Raison d’Etre: an outstanding epic of atmospheric / post-black metal melodrama plumbing the depths of a world in chaos and despair

Raat, Raison d’Etre, Italy, Flowing Downwards, Flow030 CD / LP (2020)

In the past 15 months – or at least since the world went into COVID-19 pandemic lockdown – I’ve been hearing some great underground metal releases from all corners of the globe and many of those releases coming from places usually thought the least likely to host a metal scene at all, much less generating recordings of extreme underground metal that can be judged among the best in their genres anywhere on planet Earth. To encounter an album like “Raison d’Etre”, with music and lyrics composed and performed entirely by a solo black metal musician (known as S.R.) based in Delhi, in India, and find the recording not only very good but actually outstanding for a work of its type – post-black / blackgaze metal with elements of atmospheric and dark depressive suicidal black metal – is a very singular and in many respects humbling experience indeed: it demonstrates that black metal and other extreme metal genres speak to (if that’s the right expression) people across the planet in ways that accord with their experiences no matter how different their own contexts might be from the contexts that extreme underground metal originally arose in, and that even in environments where writing, playing and recording music might be difficult, great work can be done. Raat is the brainchild of S.R. who has another solo BM project Lesath, an atmospheric BM project that together with Raat more or less became active in the same year (2019). “Raison d’Etre” is the second album from Raat, with mastering by Moscow-based Bogdan Makarov’s online studio Nekkomix, and features an excerpt of 19th-century British painter John Martin’s “The Deluge” as its front-cover artwork.

On an album plumbing the depths of despair and hopelessness in a world of chaos and hysteria where concepts like truth and order have fled, yet still hopeful that things can improve and maybe even progress, S.R combines often very divergent and contrasting BM and post-BM genres and sub-genres in the same song, and the result is to intensify the distinct characteristics of these genres while allowing the artist to explore the sonic opportunities opened by this juxtaposition. Opening track “Never Forever” is a clear example of such a track that also sets the model and standard for the rest of the album to follow: screaming, withering blizzard-like atmospheric BM followed by or blended with radiant melodic post-BM on almost pure-toned guitars with an unusual blast-beat synth percussion rhythm. Hints of French shoegaze BM band Alcest and the harsher atmospheric USBM band Akhlys can be heard in the vocals and some of the music as the song switches back and forth between styles. What makes it all work so well is S.R.’s knowledge and experience with the genres he obviously loves, the consistent level of musicianship and attention to detail and atmosphere he brings, and the drama and emotion, often extreme and even a bit overdone, expressed. The scale of the song is epic and almost operatic.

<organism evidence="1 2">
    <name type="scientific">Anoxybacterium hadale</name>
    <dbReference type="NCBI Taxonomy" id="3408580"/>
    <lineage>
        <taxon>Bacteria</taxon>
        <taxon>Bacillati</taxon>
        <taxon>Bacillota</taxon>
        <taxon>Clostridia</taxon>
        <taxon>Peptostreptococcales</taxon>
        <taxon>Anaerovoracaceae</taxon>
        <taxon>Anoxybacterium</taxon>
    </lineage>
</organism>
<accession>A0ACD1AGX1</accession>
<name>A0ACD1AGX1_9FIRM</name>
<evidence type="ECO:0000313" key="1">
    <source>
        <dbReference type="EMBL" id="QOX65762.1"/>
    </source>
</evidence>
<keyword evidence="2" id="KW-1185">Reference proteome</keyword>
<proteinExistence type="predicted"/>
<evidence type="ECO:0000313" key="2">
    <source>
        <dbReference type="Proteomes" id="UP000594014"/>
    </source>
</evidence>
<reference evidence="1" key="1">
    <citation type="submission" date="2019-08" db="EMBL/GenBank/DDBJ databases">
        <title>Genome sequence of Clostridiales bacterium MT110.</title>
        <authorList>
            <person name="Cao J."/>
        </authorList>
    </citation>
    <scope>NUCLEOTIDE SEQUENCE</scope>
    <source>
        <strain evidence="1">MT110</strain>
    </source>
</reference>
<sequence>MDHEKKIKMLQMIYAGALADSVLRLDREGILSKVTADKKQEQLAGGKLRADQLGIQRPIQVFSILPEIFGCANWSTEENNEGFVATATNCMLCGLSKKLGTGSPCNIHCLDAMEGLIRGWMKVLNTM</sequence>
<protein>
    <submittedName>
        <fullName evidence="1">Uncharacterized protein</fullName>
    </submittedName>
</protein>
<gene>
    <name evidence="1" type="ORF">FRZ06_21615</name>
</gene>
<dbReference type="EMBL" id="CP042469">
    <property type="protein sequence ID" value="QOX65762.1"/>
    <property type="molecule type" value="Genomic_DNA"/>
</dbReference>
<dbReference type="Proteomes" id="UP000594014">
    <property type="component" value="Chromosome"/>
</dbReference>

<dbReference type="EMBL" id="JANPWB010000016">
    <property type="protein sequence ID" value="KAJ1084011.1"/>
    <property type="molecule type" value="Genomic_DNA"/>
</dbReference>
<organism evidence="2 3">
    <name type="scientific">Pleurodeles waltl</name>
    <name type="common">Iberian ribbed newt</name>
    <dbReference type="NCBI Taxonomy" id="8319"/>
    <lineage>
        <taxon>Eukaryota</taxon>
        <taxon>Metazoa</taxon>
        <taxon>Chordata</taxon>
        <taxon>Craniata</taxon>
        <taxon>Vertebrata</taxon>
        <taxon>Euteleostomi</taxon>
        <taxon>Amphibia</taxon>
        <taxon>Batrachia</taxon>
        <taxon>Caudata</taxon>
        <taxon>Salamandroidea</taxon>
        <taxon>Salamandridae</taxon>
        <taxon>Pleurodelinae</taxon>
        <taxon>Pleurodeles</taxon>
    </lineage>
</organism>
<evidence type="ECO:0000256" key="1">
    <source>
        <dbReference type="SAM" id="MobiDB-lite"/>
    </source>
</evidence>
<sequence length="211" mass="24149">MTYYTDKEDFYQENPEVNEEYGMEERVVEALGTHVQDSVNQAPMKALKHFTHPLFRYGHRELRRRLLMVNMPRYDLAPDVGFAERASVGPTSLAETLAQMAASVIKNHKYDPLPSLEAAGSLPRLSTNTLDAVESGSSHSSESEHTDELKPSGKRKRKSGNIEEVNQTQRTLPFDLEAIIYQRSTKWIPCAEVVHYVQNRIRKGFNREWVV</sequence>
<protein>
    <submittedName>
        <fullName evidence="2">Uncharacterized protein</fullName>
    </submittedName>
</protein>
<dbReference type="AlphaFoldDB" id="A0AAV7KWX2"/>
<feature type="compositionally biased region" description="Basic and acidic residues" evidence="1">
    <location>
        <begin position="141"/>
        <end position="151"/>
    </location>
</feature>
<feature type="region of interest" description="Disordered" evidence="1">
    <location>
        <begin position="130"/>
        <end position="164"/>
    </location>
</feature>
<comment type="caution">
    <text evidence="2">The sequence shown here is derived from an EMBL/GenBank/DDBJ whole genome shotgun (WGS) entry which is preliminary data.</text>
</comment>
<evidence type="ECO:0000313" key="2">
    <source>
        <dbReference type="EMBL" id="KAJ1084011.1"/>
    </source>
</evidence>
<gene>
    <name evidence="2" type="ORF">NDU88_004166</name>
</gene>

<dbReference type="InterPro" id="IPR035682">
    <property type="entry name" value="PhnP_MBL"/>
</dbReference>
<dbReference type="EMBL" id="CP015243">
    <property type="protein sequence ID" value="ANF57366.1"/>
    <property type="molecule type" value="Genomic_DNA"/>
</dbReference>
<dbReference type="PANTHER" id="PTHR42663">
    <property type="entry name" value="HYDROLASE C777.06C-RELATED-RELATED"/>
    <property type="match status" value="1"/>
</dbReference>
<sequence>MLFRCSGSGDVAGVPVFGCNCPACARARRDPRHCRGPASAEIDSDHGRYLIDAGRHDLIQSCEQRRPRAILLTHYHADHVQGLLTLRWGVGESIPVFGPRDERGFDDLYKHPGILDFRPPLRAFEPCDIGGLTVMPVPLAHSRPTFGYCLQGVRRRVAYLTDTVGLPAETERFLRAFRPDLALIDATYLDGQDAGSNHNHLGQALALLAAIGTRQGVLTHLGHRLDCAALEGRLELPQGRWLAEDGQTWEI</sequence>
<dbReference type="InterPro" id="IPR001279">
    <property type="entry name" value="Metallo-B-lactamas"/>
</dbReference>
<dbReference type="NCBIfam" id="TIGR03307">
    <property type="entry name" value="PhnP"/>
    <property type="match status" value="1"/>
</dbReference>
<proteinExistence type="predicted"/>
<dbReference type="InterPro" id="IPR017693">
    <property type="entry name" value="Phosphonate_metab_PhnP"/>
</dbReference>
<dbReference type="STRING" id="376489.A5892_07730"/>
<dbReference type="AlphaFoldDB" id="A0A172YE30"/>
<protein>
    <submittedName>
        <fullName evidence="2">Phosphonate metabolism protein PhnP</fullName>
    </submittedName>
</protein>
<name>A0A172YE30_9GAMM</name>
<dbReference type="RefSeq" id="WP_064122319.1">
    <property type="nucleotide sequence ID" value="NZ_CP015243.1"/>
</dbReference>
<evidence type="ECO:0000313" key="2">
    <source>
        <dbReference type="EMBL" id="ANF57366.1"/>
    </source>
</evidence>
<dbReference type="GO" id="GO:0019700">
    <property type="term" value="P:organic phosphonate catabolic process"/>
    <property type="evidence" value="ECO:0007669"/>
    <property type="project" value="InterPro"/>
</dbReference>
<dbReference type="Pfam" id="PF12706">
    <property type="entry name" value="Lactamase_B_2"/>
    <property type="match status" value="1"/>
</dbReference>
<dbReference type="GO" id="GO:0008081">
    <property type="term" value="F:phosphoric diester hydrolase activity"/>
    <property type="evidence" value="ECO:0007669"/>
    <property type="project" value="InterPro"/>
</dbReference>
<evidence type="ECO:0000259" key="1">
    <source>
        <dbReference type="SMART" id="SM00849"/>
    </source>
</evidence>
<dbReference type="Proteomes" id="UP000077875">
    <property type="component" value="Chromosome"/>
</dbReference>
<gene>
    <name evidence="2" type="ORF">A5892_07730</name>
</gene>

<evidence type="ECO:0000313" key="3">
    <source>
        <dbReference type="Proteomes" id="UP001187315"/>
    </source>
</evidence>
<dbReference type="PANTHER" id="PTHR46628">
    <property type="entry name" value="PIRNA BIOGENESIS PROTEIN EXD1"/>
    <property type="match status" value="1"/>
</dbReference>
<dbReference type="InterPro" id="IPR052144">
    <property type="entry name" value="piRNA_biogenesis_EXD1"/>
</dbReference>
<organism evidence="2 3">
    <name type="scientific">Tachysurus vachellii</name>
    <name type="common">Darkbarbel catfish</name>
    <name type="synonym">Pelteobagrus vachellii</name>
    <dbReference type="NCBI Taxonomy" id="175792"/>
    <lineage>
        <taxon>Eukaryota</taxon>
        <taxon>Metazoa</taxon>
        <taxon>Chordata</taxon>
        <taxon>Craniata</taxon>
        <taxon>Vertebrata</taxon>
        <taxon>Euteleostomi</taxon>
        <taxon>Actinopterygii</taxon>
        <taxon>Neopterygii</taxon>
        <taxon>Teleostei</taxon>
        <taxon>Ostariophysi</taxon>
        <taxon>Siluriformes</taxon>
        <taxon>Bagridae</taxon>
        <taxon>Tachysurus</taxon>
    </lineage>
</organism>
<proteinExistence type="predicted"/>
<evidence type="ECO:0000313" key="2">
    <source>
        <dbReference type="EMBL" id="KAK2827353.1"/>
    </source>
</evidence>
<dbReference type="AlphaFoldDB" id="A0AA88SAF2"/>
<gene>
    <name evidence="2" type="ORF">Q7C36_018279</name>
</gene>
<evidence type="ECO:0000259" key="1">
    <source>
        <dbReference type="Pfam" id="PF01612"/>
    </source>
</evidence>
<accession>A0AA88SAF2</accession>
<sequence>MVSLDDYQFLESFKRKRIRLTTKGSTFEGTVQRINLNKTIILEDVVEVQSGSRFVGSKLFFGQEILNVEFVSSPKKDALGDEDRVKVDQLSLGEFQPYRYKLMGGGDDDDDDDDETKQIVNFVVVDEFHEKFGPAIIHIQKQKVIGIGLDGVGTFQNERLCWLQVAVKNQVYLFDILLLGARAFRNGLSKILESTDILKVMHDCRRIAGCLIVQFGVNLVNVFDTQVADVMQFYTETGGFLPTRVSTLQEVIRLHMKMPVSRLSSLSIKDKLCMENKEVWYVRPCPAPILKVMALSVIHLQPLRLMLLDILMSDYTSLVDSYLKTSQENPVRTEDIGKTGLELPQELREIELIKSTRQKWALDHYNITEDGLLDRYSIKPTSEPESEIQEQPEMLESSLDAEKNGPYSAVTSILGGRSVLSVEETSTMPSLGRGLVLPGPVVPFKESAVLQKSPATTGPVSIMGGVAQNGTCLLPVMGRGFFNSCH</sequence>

On into the next song “Evenstar” and there are no signs of flagging or exhaustion … the music becomes darker and more sinister, with hints of dark blues and a whiff of exoticism in the jangly guitar tunes. Fans of Swedish band Lifelover may find hints of their past heroes in the black brooding blues melancholy before they all get swept away by huge waves of howling ghostly demon voices. “Aurora” sounds more conventionally atmospheric BM with a heightened mood of Gothic horror in the riffing and the moaning or shrieking wraith vocals, and as it continues it becomes denser and mesmeric.

As the album continues it does become something of an endurance test because every song is full-on confrontational immersion in bleak desperation and near-noisy sonic intensity. Each song is different from the others in its particular fusion combination and nearly all of them are potential singles material in their emphasis on catchy melodies and melodrama. Musical and atmospheric excess is the danger here and there are occasions where the sonic hell ends up much too hellish and intense. If there’s such a thing as pushing the envelope too far, “Raison d’Etre” is guilty, guilty, guilty on this charge. Even so, some songs stand out just a little more than others and I single out “Evenstar” for its dark and bleak vistas of alienation and social collapse, “Aurora” for its hypnotic oppressive atmosphere, “Dead Hearts” for its overwhelming lush hellish sound and “Envie” for its expansive visions of hope, brightness and determination in the face of utter devastation. The one relatively weak track “Lumen” happens to be an all-acoustic ambient piece that gently brings listeners back to the real world.

Because the album was released so late in 2020 (some time in December) it becomes a contender for Black Metal Album of 2021 and with the passage of time I’m sure it will be considered a classic of its genre (atmospheric / post-BM / blackgaze fusion). The next challenge for S.R. / Raat will be to match “Raison d’Etre” in ambition and scale on his next album.